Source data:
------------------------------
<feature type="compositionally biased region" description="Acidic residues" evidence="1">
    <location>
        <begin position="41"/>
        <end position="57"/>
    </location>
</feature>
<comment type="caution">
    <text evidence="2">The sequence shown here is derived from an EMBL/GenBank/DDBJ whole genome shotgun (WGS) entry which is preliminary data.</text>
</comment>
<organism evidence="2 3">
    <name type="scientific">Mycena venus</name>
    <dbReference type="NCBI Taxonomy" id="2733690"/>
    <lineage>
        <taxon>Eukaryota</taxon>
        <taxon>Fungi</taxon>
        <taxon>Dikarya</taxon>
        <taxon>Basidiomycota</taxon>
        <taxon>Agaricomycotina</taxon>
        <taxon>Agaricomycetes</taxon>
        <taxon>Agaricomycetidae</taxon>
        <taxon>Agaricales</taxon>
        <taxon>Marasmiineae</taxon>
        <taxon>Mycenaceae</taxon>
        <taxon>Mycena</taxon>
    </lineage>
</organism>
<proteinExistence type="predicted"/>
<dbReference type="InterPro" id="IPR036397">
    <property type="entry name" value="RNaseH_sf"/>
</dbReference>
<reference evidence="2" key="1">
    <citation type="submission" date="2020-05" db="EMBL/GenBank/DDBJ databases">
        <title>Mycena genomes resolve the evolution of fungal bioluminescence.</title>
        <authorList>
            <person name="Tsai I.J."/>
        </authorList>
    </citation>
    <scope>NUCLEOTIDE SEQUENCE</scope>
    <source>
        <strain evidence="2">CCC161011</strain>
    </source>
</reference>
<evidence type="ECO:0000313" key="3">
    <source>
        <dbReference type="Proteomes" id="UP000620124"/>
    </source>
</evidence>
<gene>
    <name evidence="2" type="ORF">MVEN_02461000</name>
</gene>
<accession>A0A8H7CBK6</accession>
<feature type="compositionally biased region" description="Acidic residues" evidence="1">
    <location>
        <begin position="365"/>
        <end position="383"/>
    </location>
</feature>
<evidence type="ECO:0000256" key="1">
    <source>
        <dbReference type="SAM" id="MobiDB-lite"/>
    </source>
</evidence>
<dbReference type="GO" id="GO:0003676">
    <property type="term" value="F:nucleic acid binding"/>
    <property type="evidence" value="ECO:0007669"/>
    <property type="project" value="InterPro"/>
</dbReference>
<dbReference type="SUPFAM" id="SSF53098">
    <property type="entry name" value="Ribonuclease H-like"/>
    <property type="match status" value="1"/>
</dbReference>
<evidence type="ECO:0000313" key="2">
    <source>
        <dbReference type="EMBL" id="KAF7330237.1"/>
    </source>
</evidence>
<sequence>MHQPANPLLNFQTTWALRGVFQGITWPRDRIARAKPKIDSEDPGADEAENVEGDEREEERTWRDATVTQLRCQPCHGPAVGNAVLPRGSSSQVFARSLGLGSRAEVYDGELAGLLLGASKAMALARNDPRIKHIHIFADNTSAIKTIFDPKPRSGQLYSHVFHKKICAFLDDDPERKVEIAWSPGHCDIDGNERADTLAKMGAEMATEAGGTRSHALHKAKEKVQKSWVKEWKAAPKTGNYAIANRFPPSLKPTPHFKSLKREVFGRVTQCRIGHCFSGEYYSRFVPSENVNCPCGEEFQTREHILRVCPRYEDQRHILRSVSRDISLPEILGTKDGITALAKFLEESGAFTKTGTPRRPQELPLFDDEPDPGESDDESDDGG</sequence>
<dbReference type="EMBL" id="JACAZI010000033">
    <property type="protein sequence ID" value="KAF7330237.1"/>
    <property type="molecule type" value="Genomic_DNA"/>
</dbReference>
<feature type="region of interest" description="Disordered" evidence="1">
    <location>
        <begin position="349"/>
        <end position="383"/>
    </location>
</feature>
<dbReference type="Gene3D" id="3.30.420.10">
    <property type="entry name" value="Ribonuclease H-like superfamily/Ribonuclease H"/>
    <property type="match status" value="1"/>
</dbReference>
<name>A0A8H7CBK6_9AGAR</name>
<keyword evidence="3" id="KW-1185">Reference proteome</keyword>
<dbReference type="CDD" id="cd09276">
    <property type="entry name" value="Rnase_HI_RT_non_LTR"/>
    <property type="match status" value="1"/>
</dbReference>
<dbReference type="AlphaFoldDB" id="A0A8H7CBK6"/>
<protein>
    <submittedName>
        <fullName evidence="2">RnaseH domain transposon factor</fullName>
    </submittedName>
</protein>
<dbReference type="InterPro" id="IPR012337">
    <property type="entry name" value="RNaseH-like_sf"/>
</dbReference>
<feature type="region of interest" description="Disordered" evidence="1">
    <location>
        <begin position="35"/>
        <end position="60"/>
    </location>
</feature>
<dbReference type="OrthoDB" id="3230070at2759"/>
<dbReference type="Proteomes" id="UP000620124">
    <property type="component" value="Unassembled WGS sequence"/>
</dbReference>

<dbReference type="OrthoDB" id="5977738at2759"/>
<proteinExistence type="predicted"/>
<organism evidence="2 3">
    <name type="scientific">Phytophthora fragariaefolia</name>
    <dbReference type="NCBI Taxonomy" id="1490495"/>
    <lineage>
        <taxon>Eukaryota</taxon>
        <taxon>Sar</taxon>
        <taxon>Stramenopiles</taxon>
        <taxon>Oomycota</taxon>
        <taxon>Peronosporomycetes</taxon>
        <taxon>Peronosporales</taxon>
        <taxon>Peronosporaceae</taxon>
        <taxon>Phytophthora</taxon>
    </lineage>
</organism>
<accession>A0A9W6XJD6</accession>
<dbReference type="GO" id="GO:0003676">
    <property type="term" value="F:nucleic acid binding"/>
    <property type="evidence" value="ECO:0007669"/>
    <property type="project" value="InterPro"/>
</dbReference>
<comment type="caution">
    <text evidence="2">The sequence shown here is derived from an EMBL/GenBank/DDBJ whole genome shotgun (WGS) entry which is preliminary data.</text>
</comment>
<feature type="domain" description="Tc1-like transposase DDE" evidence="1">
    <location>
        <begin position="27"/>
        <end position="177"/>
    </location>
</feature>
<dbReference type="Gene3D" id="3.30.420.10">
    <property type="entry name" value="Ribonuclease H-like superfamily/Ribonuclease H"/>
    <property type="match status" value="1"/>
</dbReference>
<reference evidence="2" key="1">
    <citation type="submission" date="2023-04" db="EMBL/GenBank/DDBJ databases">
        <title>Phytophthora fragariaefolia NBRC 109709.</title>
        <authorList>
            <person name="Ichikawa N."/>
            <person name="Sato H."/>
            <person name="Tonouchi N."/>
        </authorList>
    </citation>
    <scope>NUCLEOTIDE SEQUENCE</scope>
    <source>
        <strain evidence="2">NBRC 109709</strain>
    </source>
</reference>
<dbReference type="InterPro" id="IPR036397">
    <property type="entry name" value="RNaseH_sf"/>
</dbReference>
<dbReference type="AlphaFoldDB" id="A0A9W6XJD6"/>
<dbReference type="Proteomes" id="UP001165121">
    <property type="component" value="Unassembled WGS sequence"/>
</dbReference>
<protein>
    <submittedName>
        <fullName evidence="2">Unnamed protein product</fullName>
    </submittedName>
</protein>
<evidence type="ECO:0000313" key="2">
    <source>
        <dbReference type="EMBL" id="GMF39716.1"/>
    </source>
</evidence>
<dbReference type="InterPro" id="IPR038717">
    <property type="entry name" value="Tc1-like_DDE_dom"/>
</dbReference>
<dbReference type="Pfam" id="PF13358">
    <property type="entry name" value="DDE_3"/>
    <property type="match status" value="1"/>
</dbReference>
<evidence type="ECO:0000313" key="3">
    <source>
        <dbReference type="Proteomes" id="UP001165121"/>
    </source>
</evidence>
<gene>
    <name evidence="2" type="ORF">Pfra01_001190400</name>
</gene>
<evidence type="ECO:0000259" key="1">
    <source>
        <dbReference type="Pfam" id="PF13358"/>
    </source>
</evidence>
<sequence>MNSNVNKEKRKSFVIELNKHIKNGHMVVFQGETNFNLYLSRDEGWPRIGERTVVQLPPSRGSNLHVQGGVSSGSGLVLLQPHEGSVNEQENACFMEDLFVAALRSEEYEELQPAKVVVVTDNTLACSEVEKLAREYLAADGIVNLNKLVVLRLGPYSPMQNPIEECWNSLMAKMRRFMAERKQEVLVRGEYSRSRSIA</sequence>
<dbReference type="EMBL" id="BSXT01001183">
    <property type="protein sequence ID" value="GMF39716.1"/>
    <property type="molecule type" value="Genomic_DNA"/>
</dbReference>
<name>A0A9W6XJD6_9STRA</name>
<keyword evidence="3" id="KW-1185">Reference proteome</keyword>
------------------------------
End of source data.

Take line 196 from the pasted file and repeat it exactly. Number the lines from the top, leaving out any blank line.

    <name evidence="2" type="ORF">Pfra01_001190400</name>